Who: The government of Ghana; Electricity
Company of Ghana (ECG) – Ghana's electricity transmission
company; Karpowership Ghana Company Limited– subsidiary of
Turkey's Karadeniz Holding
What & When: Reports suggest that
negotiations are in their advanced stages between Turkey's
Karpowership and ECG for the Turkish power firm to supply Ghana
with 225MW more than originally agreed. This follows on from the
signing of a ten-year Power Purchase Agreement (PPA) between
Karpowership and ECG in June 2014 for the former to provide two
power barges, each with a capacity of 225 MW, at an estimated cost
ofUS$1 billion1. The first power barge which had a
generation capacity of 225MW arrived in Ghana's ports in
November, 2015. The project which was labeled, "Power of
Friendship for Ghana" was the first of its kind in
Africa2. However, since then, in view of the chronic
power shortages in Ghana, negotiations have progressed to the
extent that Karpowership may well add a further 225MW of power to
the second barge, which would bring total power to 675 MW. If
negotiations prove fruitful for ECG, the second 450MW barge is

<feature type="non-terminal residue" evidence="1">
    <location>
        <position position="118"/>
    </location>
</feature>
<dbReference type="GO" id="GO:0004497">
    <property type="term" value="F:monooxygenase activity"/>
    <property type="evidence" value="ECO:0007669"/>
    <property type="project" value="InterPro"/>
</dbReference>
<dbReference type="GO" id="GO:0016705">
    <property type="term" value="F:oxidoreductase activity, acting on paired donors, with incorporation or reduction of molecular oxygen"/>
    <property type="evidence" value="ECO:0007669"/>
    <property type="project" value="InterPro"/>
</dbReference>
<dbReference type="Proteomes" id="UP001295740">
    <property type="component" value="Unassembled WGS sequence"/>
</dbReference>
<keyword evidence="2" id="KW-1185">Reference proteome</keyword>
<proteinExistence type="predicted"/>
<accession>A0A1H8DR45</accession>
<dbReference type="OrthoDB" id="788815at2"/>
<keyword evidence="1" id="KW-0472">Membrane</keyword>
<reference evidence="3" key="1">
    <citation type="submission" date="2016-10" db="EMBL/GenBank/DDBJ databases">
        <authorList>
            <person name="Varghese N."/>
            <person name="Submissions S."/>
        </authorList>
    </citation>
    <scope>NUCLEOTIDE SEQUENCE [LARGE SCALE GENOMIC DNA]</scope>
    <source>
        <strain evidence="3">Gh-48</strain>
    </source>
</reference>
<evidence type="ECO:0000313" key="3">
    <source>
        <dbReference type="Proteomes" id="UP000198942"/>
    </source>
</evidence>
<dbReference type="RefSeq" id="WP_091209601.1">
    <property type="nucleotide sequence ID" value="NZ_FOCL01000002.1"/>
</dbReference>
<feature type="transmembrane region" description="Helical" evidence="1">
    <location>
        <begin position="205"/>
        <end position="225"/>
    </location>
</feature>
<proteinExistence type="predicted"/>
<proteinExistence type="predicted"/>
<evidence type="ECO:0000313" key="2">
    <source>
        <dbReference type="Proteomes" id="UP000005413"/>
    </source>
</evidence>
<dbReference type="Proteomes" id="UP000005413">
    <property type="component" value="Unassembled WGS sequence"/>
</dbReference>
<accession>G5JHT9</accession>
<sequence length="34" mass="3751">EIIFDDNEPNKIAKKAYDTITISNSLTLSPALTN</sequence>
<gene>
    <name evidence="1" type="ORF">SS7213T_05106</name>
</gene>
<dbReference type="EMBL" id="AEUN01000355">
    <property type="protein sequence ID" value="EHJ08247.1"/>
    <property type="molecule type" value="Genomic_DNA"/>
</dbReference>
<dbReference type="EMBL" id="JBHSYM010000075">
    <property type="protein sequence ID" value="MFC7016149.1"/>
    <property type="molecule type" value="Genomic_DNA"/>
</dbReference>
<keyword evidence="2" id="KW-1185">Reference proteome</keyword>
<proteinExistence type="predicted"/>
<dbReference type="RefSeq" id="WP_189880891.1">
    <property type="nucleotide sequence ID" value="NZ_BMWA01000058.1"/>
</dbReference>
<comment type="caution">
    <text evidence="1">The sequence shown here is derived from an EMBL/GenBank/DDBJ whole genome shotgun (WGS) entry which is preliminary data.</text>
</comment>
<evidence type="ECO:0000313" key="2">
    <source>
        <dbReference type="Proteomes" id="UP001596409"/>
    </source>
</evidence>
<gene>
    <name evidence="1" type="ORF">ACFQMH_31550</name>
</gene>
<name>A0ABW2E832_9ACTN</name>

expected to arrive in Tema, Ghana, by November, 2016.
Why: According to the Finder newspaper, this
agreement, among others, was signed to find a solution to the
dismaying power outages in the country. Karpower was contracted
because aside from generating power at the lowest cost, there is a
reliable supply of Heavy Fuel Oil (HFO) needed to power the ships
from the Ghana National Petroleum Company (GNPC)3.
Outlook: If the negotiations go in ECG's
favour, it would mean that 220 MW will go some distance towards
alleviating the country's chronic power crisis, but not far
enough. According to the Volta River Authority, Ghana country
has dependable capacity of 1915MW but requires between 2800MW and
3000MW to comfortably meet both domestic and commercial needs. They
say that drastic times call for drastic measures and when homes and
businesses are experiencing power outages sometimes of up to three
or four times in a day, it is clear that Ghana has returned to the
darkened days of Dumsor, thus an urgent solution is
required. However, the Karpowership deal has not been without
criticism, not least of all from the opposition, which has
vocalised that the deal will be disadvantageous to
Ghanaians4. This raises the question as to whether the
deal will prevail, should Ghana's administration change
political hands at the ballot box in December this year.
The Nigerian Minerals and Mining Act 2007 ("the Act") was passed into law on March 16, 2007 to repeal the Minerals and Mining Act, No. 34 of 1999 for the purposes of regulating the exploration and exploitation of solid materials in Nigeria.
In this issue of Dentons South Africa Insight we address matters related to wholesale licensing in the downstream petroleum industry in South Africa and highlight certain regulatory specifics in this area in Angola, Kenya and Zimbabwe.
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